Tuesday, November 19, 2013

The Age of Innocence - Edith Wharton

The Age of Innocence
Remember how much I love turn of the century settings? While L.M. Montgomery has been my go-to for ages, I discovered this summer that the 100 Best Novels list could provide some new options. The Magnificent Ambersons became the first from the list to fit the bill.  The Age of Innocence by Edith Wharton is the second.

Until recently, this novel had given me no cause to promote its place in line. It ranked no higher than many others on Modern Library's list. I knew virtually nothing about it. My only connection was a vague understanding that I would be reading it sometime in the next few years.

Then, I started listening to The History Chicks. If you are not already listening to their delightful podcast, you definitely you should. These two awesome ladies tackle a different female, historical figure each episode. They are entertaining and educational. Seriously, go check them out.

Anyway, they did a series of episodes on the Gilded Age. I was in heaven. Seriously, guys, I think this is the next historical era I'm going to obsess over. During the series, the had a whole episode dedicated to talking about Martin Scorsese's acclaimed film adaptation of this book. I figured out early on that the movie they were discussing was based on one of the Modern Library books. As soon as I did, I skipped the episode. I didn't want any part of the plot ruined for me.

Wharton based her story on the lives of Mrs. Astor and those in New York society during the Guilded Age. According to The History Chicks, some of her fictional creations were pretty thinly veiled characterizations of real life people. I am definitely interested in doing a little more research into that idea. That, however, is for another day.

The Age of Innocence pretty much had me captured from the opening scene at the opera.  Newland Archer, a young bachelor, admires his fresh-faced fiancĂ©e, May Welland, across the room in her family's box. Soon, she is joined by her cousin, the Countess Ellen Olenska. Ellen is returning from her years abroad cloaked in the scandal of a deteriorating marriage. The story that follows is so dictated by culture and time period that it could take place in no other era.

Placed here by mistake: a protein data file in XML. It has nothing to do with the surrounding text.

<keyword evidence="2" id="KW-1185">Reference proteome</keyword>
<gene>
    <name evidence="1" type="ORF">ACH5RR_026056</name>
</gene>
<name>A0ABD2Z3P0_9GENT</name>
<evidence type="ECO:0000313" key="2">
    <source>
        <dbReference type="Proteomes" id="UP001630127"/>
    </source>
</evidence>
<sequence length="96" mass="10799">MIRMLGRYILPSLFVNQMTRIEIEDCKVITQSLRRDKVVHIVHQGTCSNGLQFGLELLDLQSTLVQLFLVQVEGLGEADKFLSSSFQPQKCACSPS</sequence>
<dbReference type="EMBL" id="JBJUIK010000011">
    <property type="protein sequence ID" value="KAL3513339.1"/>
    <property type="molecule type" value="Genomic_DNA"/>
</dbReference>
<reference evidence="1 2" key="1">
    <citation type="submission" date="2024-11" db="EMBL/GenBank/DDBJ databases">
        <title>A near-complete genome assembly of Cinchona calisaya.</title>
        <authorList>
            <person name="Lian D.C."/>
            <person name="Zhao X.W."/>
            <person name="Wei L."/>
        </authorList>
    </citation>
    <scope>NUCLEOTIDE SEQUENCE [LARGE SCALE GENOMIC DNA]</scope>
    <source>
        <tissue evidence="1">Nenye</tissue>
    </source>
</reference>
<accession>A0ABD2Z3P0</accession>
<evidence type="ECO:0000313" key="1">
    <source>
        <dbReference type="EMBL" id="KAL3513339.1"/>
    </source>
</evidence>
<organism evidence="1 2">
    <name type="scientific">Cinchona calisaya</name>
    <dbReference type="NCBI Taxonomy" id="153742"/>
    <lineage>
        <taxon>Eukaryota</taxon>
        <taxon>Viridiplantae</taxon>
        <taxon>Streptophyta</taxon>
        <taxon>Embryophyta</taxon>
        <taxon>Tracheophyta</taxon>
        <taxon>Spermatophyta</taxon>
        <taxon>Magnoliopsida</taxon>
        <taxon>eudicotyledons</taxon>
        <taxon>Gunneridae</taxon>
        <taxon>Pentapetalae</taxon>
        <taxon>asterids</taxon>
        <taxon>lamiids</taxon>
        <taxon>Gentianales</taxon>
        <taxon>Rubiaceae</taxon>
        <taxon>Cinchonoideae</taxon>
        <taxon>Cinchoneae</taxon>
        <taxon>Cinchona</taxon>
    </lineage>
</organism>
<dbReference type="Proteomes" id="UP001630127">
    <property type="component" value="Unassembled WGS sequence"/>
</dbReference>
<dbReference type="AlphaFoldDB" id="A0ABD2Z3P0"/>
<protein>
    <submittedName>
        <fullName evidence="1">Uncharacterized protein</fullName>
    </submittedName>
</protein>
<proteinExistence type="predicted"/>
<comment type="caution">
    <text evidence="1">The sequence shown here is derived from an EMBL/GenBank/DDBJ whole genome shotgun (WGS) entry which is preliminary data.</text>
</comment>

To some, it would seem that hardly anything happens in the book. Plot is advanced through stiff conversations and the inner thoughts of Archer. There is little real action. This, however, is what makes the book so genius. Wharton portrays the societal expectations brilliantly through her writing style.

A line from that opening opera scene paints the picture beautifully:  
"She sang, of course, "M'ama!" and not "he loves me," since an unalterable and unquestioned law of the musical world required that the German text of French operas sung by Swedish artists should be translated into Italian for clearer understanding of English-speaking audiences."
Whatron shows from the start the strict world her characters live in. It is a world governed by rules that often make no sense. Archer's journey is a struggle with those rules. He cannot accept them in the placid, accepting way May Welland does. Countess Olenska gives him a glimpse of a world dictated by rules that are, at least, different than the ones binding him.

I found Wharton's writing and style to be beautiful and restrained. It all fit so well with her plot and setting. It did not surprise me a bit to discover that The Age of Innocence won the Pulitzer Prize in 1920. Wharton was the the first woman to whom it was awarded.

There is one more Edith Wharton novel on the 100 Best Novels list - The House of Mirth. It no longer suffers the same anonymity The Age of Innocence once did. I plan to delay gratification and put it off for a while. It is a lovely feeling knowing it will be there waiting in line just when I need another turn of the century delight.  In the mean time, Scorsese's film adaptation of The Age of Innocence just made its way to my Netflix queue.

Pages: 305
Date Completed: November 3, 2013

Do you have a specific era you like to read about? What books give you the fix you need?

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